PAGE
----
Causes of malnutrition and weight loss in people with cancer have been described and these may include: tumour-induced anorexia; catabolic effects of the tumour; abnormal metabolism of nutrients; physical obstruction of the gastrointestinal tract by a tumour; reduced food intake as a side effect of radiotherapy or chemotherapy and diminished intake due to pain, anxiety or depression (Henry 2011). Specifically in ovarian cancer, common presenting symptoms include abdominal discomfort or pain, abdominal distension, nausea, dyspepsia, early satiety and constipation (Brooks 1994). In one UK study, more than 50% of 35 women recruited were reported to have a visibly distended abdomen due to ascites or ovarian mass (Balogun 2011).These factors are liable to influence food intake and consequently nutritional status within this patient group. Malnutrition in association with ovarian cancer has been identified as a problem for many years particularly in women with advanced cancer (FIGO stages III and IV) (Tunca 1983). Within a group of 33 women with ovarian cancer requiring an operation for a bowel obstruction, 75% were identified as having severe nutritional deprivation (Larson 1989).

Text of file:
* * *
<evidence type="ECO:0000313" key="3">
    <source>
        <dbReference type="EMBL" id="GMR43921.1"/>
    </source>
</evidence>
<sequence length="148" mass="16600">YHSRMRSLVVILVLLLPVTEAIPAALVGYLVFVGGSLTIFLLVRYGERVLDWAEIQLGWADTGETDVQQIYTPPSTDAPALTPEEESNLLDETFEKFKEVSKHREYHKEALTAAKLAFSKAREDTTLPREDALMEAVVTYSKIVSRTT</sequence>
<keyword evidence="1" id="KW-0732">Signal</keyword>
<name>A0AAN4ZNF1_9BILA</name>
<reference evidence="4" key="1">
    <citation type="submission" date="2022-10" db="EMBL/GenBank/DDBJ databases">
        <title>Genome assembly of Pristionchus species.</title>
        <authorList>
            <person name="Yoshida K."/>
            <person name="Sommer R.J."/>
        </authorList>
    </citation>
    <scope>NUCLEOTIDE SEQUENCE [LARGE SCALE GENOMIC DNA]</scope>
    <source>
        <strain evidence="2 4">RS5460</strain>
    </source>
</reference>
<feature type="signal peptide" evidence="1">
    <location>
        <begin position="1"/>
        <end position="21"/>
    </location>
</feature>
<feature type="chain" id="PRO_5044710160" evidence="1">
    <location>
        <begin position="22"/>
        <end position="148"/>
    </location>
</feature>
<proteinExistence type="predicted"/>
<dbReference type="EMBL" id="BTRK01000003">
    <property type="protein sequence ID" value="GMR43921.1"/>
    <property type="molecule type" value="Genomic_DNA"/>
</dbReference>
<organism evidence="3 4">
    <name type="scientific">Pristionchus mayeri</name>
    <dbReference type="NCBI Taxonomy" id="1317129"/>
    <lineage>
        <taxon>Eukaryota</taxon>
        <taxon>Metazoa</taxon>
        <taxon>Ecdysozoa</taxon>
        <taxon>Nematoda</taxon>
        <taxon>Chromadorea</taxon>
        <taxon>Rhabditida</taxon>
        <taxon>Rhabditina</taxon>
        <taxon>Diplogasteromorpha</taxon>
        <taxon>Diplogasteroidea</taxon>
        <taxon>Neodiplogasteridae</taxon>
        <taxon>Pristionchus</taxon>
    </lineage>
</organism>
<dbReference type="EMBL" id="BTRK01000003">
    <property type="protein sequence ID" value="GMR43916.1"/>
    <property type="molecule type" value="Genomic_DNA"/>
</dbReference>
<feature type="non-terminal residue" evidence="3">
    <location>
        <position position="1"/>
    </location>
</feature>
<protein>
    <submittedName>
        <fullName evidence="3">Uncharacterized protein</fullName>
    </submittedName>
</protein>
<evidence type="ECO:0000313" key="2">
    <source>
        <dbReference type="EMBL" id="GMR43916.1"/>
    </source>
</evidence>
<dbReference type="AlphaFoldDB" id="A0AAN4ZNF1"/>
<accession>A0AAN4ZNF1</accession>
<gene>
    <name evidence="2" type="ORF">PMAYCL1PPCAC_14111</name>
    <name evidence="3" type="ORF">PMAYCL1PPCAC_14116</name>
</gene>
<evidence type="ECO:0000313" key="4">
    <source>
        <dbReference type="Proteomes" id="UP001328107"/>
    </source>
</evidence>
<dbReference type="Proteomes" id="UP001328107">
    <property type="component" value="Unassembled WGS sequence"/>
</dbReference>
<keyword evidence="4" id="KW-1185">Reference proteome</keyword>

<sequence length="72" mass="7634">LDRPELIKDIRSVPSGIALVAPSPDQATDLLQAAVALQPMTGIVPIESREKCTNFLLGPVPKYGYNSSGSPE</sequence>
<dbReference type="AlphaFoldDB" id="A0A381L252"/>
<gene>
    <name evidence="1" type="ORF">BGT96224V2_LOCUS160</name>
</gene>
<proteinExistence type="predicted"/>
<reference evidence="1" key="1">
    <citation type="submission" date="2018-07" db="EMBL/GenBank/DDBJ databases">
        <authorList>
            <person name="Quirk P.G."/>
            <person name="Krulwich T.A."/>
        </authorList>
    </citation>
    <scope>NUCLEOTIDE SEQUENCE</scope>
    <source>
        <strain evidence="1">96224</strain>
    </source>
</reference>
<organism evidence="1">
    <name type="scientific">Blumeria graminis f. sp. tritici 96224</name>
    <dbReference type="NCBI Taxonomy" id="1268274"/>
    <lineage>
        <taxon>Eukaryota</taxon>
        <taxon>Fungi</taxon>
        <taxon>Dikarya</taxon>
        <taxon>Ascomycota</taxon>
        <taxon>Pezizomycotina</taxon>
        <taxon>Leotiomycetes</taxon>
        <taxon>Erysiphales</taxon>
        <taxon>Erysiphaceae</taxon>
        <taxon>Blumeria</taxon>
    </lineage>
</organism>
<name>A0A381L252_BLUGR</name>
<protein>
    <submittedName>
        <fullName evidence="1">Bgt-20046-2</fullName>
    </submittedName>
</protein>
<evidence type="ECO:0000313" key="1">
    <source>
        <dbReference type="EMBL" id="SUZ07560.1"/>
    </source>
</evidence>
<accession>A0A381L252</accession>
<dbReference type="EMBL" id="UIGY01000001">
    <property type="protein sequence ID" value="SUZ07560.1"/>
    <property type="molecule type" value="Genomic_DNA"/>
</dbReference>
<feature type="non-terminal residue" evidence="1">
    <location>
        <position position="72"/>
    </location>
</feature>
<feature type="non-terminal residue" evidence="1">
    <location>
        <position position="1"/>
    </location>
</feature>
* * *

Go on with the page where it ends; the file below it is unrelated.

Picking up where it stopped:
A variety of methods have been used to identify malnutrition. Subjective global assessment (SGA) is a method of evaluating nutrition status combining weight change, diet history and physical examination. In a Brazilian study of women with gynaecological cancers, SGA identified malnutrition in four out of 14 (28%) women with ovarian cancer (Zorlini 2008), while the same method found 50% of 132 women with ovarian cancer in a US study were malnourished (Gupta 2008). In Australia, using the patient-generated SGA (PG-SGA), malnutrition was identified in two-thirds of 48 women with ovarian cancer in comparison with 12% of women with other gynaecological cancers. The mean body mass index (BMI) of the malnourished women (27.4 kg/m2) indicated that some women were overweight although their mean BMI was significantly lower than the mean BMI of well-nourished patients. Therefore, it was noted that the use of BMI and weight alone would not be sufficient to detect malnutrition in this patient group (Laky 2008).